Presented by: Mozgus
It’s no secret that many developer interviews in the mid-90’s cited the Sega Saturn as a very complex and challenging machine to work with. In fact, it’s one of the key factors which led to machine’s downfall in the face of the Sony Playstation. Developers struggled to produce the experiences they envisioned within the time-frame allotted. If such a console were so hard for experienced, professional programmers to work with, the notion of emulating the machine must strike fear and doubt into the hearts of all who dream it.
So how did just one person accomplish that which all others could never quite reach, including Sega itself? I wish I had that answer for you, but I’ve yet to find any kind of interview with this mysterious Japanese programmer, who goes by the alias, Shima. There’s bound to be some knowledge to be had in his forum, but we’ll need someone to translate.
What I can tell you, and this is pretty much inarguable, is that SSF is by far the best means of playing a Saturn without actually owning one. Game consoles don’t last forever, and without projects like this, entire libraries of software could essentially lose it’s function someday. This is why the importance of emulation should never be underestimated. If this backlog is authentic, Shima has been dedicated to the project for over 9 years now. Very impressive.
Yes, I know there are other attempts such as Giri Giri and Satourne, and I know they deserve respect too. However, this is more of a practical introduction to Saturn emulation, and as such, I feel that SSF is the most reliable and easy to setup, and produces the most authentic experience. I would provide technical guides and such, but fortunately, others have already done this for me.
The Basics of SSF
- To start with, SSF’s Wiki page provides a quick breakdown of what it is and what it does.
- The official SSF page can always be found here, or try this link for a Google Translation. You can also obtain the newest builds, although not always on the same release day, at Zophar’s Domain or the like.
- SSF Tribute’s FAQ is an absolutely essential read.
Requirements to Run SSF
- SSF does not require a BIOS file to run, however it will raise the compatibility rate of the app, so I suggest you find one. I dare not link to one, but if you’re reading this and clicking things I share, you’ve already got a tab open to a site that offers it.
- Check out the required hardware specs.
- It really just comes down to a powerful CPU. A video card merely needs Direct-X 9 functionality, and I’m not even completely sure that’s true.
- Regardless, updating your Direct-X couldn’t hurt.
- A very detailed guide to all of SSF’s configuration options can be found here.
- Although, in most cases, you only need to go to Option > EZ Setting > Set Highest Compatibility achieve the best results.
- If you have a decent dual-core CPU, this will not have any real performance impact.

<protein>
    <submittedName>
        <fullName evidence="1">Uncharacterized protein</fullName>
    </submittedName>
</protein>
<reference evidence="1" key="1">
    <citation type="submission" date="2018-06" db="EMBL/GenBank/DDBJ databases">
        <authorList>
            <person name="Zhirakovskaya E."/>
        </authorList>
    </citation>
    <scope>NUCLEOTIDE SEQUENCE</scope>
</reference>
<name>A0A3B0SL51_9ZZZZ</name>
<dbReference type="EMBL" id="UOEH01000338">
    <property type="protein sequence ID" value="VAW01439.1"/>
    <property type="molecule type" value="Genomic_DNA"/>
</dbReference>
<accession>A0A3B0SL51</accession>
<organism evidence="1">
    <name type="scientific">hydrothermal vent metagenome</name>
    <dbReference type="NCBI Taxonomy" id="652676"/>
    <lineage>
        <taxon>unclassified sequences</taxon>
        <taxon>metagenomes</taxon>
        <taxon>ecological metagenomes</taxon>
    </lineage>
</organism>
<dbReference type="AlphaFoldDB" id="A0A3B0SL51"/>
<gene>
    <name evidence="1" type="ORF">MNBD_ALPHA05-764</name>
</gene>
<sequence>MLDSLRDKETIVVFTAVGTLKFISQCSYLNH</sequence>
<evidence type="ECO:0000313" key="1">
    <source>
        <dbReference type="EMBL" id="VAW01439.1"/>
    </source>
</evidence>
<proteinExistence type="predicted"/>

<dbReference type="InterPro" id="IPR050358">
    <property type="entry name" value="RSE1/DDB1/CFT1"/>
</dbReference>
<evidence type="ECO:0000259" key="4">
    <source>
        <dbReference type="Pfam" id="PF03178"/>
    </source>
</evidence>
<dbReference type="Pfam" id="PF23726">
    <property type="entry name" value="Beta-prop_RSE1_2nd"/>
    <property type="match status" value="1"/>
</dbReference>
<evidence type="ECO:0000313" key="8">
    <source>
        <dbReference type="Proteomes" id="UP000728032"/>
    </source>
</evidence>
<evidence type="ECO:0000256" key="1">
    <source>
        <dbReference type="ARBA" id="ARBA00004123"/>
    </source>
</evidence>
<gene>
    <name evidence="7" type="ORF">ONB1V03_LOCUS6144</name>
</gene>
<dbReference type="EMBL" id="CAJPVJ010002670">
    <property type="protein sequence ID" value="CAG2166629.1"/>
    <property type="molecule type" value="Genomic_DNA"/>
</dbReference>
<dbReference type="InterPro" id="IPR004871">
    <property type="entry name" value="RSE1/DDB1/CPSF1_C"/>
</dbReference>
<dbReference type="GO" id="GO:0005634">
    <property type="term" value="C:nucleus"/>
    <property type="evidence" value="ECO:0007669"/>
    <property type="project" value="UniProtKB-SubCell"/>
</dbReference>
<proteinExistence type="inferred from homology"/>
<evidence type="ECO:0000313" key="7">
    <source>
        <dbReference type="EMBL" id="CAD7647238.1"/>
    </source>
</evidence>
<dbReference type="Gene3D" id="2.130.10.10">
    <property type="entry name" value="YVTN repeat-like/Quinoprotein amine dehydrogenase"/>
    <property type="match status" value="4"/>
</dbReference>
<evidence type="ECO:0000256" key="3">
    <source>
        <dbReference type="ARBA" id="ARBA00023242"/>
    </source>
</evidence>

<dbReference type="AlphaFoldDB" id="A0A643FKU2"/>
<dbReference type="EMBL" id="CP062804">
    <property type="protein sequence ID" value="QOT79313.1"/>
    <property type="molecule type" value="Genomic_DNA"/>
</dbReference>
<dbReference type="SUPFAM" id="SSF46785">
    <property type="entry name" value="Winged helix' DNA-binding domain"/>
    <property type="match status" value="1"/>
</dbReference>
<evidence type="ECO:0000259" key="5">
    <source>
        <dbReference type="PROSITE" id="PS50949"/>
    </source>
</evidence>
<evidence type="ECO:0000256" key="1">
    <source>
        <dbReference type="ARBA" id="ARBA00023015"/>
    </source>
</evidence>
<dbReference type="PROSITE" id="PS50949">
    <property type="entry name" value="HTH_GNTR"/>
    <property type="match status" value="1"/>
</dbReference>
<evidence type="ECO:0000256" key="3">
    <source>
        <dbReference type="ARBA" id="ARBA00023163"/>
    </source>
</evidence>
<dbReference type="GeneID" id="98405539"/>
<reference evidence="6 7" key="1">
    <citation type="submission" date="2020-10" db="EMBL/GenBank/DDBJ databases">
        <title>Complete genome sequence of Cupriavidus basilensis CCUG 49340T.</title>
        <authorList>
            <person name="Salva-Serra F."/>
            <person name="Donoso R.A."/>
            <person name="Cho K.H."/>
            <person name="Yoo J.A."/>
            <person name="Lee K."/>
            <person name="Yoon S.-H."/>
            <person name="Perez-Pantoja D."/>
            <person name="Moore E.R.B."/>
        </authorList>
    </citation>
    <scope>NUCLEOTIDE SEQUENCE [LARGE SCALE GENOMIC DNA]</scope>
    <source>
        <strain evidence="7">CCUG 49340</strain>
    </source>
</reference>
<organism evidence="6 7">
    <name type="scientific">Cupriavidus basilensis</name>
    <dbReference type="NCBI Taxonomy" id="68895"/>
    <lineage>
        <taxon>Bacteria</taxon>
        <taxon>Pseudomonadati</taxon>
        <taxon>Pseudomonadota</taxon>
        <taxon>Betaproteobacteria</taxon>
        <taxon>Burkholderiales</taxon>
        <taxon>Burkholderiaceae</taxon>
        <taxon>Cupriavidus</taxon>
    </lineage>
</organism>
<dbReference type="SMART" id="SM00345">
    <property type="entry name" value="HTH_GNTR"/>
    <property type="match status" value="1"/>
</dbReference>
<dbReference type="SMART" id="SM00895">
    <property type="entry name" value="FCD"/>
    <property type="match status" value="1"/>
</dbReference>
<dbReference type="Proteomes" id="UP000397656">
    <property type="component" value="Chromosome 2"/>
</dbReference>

What Games Work on SSF?
- Software compatibility lists can be found here, here, and here.
- Check out an absolutely gigantic selection of screenshots taken with SSF.
- For good measure, here’s a video I recorded of Panzer Dragoon Zwei running on SSF. It demonstrates how extremely close to perfect the emulation can be.
- Some games like Virtua Fighter 2 require the deinterlacing checked or they look pretty tore up. I assume it’s because the game runs in 480i, whereas most games are half that, and can’t display any interlacing to begin with.
- Deinterlacing can slowdown the gameplay if your CPU isn’t up to snuff.
Getting Support for SSF
- Please don’t ask for support in the comments here — here’s some links that can probably get you good answers quicker
- Zophar’s Domain Forum – General Emulation
- This thread in ngemu.com’s forum
- Racketboy’s emulation forum
Is SSF for you?
If you once owned a Saturn and have occasionally felt nostalgic about the titles you’ve let go, stop reading this and acquire SSF immediately. It should find a permanent home on your hard drive. For those who’ve never had a Saturn, I highly suggest you acquire some of Racket’s listed gems, by any means neccessary. You’re bound to find something fun in there. Although, perhaps you’re the historical type, and want to see which games defined the Saturn. Or maybe you’re strapped for time, and require the ones that still matter today. No wait, I’ve got it. You’re a penny pincher!
Ironically, the only people it might not be for are those who still have fully working Saturns, like myself. You see, SSF has yet to implement any real advantages over a Saturn, unless you just hate dealing with discs (you can rip your game discs to ISOs and play them mounted to virtual drives), or you hate replacing the internal CMOS save battery each year. It also offers no visual enhancements, besides de-interlacing and a full screen bilinear filter (not to be confused with texture filtering). Beggars can’t be choosers however, and I certainly agree that emulation accuracy needs to be nearly flawless before visual enhancements come to play.
While by no means recent news, I hope this overview gives you guys something new to mess around with for a while.